Icons and screenshots of Chromium-based Edge appear online

Image credit: TechRadar

Icons and screenshots have leaked showing Microsoft’s upcoming overhaul of its Edge web browser, which will be based on the Chromium engine.

After Microsoft’s surprising (but not completely unexpected) announcement last year that it was going to use Chromium as the engine for its struggling Edge web browser, we’ve been eager to see what this redesign could look like.

Now, a few snippets have emerged online that gives us a brief glimpse of the new Chrome-based Edge. Twitter user ADeltaX posted screenshots (below) of the apparent installer screen for the new version of Edge, which shows up when you download and install the browser.

While this doesn’t show us anything of the browser itself, it does suggest that we may soon be able to try out an early version of it.


We’ve also got a brief look at Chromium-based Edge’s icon, thanks to a hastily-deleted tweet by Chris Heilmann, program manager for open web and browsers at Microsoft.

Heilmann had apparently posted a picture with two Edge icons on his taskbar. One was the standard blue Edge icon, but the other was a yellow version with the word ‘Can’ across it. Many people have taken this as a reference to Chromium Canary, which is an early version of Chromium builds that contain the very latest features for people to try out.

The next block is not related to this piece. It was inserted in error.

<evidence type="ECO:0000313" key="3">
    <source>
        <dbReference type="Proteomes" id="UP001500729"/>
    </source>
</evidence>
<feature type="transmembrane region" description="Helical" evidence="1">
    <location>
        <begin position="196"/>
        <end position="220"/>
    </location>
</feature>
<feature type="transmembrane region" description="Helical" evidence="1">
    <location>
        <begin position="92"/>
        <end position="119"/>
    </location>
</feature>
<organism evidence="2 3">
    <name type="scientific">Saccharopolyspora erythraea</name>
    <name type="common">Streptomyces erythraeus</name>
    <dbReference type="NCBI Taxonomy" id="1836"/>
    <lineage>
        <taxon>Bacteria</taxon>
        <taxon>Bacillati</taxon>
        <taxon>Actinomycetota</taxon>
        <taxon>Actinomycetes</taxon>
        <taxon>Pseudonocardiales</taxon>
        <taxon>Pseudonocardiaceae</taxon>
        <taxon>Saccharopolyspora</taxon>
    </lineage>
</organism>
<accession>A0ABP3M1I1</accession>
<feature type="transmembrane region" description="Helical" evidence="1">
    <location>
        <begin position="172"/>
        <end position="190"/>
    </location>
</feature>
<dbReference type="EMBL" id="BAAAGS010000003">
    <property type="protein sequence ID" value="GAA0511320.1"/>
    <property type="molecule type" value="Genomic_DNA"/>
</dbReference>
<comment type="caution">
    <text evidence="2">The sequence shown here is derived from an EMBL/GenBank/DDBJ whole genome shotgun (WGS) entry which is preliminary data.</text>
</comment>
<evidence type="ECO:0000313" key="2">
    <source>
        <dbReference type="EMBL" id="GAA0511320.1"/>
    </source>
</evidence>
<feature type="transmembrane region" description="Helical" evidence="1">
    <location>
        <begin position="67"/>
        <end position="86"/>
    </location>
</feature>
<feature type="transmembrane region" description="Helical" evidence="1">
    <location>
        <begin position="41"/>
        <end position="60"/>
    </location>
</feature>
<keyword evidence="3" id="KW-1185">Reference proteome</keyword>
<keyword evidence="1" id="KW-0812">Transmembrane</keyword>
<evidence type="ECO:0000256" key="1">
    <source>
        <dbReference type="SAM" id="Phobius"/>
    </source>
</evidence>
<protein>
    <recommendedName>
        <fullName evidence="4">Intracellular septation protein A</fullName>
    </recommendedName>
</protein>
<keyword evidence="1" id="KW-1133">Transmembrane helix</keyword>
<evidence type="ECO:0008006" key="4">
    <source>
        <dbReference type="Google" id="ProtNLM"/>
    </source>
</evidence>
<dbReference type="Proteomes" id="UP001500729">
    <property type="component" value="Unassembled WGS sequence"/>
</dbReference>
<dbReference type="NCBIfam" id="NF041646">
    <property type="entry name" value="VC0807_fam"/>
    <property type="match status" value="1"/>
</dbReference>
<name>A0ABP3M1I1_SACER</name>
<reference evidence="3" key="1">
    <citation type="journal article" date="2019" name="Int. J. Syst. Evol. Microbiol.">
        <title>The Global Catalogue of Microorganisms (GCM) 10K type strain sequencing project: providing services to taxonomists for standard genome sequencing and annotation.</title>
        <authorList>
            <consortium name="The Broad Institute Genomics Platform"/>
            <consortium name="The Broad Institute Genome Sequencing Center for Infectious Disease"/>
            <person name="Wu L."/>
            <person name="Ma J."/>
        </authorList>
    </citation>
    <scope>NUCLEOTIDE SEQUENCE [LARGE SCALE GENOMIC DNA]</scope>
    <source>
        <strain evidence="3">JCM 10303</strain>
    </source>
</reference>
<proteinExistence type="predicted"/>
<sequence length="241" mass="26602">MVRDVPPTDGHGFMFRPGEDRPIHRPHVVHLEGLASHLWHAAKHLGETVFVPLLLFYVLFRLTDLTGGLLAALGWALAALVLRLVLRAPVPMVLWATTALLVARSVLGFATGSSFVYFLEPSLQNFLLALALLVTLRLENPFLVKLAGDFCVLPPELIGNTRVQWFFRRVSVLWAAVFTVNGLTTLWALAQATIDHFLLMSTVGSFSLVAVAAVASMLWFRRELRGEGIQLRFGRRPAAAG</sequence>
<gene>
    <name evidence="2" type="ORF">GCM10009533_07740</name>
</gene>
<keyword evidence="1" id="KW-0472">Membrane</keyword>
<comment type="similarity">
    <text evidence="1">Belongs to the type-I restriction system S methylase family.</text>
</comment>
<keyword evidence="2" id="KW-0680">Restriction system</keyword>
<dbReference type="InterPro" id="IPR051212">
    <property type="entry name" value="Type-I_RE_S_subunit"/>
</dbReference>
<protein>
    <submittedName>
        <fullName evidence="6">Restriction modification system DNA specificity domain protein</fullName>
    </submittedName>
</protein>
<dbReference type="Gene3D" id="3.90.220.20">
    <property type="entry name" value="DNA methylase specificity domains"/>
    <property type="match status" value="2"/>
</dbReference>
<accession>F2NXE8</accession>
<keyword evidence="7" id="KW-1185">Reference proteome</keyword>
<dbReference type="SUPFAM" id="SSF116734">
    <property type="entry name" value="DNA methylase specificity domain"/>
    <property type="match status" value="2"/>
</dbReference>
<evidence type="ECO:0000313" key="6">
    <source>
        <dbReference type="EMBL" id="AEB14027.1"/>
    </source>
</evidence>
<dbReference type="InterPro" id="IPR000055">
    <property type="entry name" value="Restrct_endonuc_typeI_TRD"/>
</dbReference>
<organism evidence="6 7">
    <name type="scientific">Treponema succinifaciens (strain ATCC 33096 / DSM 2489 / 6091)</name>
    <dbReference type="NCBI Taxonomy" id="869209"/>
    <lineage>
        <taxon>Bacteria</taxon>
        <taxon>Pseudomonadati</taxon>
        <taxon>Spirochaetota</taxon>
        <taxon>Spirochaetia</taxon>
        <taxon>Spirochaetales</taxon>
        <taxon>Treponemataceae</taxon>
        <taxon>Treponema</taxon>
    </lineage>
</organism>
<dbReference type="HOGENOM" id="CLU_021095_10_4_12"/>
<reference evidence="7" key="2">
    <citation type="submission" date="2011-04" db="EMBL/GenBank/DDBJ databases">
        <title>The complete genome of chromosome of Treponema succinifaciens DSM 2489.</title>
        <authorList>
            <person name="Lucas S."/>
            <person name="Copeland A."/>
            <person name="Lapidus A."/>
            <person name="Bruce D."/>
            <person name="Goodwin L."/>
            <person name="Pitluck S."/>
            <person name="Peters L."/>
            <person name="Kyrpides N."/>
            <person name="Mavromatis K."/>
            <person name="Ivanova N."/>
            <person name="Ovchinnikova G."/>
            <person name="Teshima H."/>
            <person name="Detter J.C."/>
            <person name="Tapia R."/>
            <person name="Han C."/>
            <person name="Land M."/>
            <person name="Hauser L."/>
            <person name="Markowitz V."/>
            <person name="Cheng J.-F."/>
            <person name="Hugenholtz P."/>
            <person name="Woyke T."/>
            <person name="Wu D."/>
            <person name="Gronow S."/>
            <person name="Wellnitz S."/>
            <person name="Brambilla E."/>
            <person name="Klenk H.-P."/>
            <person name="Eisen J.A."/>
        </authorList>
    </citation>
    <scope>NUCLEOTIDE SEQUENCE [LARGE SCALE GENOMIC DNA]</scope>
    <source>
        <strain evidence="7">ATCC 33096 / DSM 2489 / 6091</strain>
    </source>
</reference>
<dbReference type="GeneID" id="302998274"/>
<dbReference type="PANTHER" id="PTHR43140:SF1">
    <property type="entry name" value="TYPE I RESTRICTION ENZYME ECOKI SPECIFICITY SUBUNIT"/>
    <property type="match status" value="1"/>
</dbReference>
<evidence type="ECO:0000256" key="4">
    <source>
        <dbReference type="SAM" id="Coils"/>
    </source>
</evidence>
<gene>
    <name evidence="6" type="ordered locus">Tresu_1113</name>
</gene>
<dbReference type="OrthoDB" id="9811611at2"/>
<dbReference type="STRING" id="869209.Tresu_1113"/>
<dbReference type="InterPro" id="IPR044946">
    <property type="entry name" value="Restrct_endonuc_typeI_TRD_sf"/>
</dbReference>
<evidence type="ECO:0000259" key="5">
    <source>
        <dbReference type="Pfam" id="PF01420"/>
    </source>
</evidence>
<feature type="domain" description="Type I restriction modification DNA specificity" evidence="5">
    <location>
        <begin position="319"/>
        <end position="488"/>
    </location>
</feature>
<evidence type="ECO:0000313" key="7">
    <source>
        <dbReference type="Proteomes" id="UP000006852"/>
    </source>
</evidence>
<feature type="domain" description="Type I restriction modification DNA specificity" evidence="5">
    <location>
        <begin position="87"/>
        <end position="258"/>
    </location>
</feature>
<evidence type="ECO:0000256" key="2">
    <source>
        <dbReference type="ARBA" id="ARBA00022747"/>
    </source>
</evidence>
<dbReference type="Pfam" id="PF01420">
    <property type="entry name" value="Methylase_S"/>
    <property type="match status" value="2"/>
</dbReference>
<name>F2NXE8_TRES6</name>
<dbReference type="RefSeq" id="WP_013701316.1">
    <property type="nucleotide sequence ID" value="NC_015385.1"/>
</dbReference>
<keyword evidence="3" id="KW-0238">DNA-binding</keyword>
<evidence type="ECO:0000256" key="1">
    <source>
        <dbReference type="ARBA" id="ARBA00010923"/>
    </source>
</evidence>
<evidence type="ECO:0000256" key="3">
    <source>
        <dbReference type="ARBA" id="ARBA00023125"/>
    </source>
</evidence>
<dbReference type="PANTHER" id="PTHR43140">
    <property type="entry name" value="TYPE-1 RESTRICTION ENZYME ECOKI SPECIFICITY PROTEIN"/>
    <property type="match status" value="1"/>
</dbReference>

Although Heilmann deleted the tweet, some people were fast enough to save the images and repost them (see below).

Hopefully, as we mentioned earlier, this means that we’ll be getting our hands on an early version of Edge Chromium soon.

Via Bleeping Computer

Matt Hanson
Managing Editor, Core Tech

Matt is TechRadar's Managing Editor for Core Tech, looking after computing and mobile technology. Having written for a number of publications such as PC Plus, PC Format, T3 and Linux Format, there's no aspect of technology that Matt isn't passionate about, especially computing and PC gaming. He’s personally reviewed and used most of the laptops in our best laptops guide - and since joining TechRadar in 2014, he's reviewed over 250 laptops and computing accessories personally.